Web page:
It started the other day when I put Abe in the highchair and I realized that I was able to turn around, walk to the sink, and get his cup and he wasn't screaming. And I thought, "Wow! He's not screaming. Wait a minute...did he scream this morning at breakfast? Did he scream last night at dinner? Maybe he's done with the whole high chair tantrum thing? Have we seen the last of it?" And I had this moment of hope, that maybe this was going to get better.
This led me to think of what other little signs of progress may be occurring. And I realized, there was a pretty sizable list. For example, we no longer have to hold him to get him to sleep. One night, after we'd been home a couple of months, things were really crazy. So, Ryan just put him in the bed and he fell asleep. The next day I tried it at naptime, and he fell asleep again. Now, all I have to do is ask him if he wants to go night-night and he leads the way saying "ni-ni." I'm not sure what date was the last day that I rocked him to sleep, there wasn't anything remarkable about it at the time. But, I'm pretty sure we're finished with that- it's been several weeks.
Reflecting on these steps of progress with Abe has also reminded me of the changes in my other children and how quickly they come. I can remember fighting with Abby over hair brushing when she was a preschooler and wishing I could just shave her head. Now I can't recall the last time I brushed her hair. I'm not sure when it happened. I'm sure it was gradual, nothing notable about the last time I brushed her hair. I'm sure it was just a part of that day's busyness. I didn't realize that I wouldn't be needed for that task soon.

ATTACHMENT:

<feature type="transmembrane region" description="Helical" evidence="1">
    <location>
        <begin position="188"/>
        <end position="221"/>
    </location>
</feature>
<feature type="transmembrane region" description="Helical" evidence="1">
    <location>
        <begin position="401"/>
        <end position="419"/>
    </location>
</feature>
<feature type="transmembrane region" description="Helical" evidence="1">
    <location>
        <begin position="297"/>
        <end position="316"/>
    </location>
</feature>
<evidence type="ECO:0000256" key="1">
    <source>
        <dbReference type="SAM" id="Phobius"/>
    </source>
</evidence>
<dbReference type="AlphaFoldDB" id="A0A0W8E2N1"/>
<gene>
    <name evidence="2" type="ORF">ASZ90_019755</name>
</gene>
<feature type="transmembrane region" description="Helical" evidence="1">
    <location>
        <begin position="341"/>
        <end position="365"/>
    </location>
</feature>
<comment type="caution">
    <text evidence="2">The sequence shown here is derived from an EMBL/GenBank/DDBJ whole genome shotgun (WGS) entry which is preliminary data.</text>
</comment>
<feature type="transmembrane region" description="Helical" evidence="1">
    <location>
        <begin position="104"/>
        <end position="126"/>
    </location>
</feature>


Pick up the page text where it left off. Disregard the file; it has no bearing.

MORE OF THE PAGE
There are lots of other lasts I can think of. I'm completely unsure of when they happened or surely I would have taken a photo or jotted them down on the calendar. I can't remember the last time I tied Lizzy's shoes or zipped Isaac's pants or pushed Lily on the swing. It makes me so sad to think of those things. Sometimes I just ache with how fast they are growing and how very independent they are. Other times I am so very proud of the young people they're becoming and I am so thankful for their steady progress. It's a bittersweet sort of thing. It makes me want to be more attentive, to savor each moment as the days race by. I want to soak it all in, and yet the demands with which I live often prevent me from doing so.
I guess the best thing for me to do is to just be as present as I can be in the moments that I have. Being dilligent in what I have been called to do. Trusting these precious children to the Lord who created and loves them even more than I do. All the while, enjoying the firsts, reflecting on the lasts, and trusting God for the strength to juggle it all.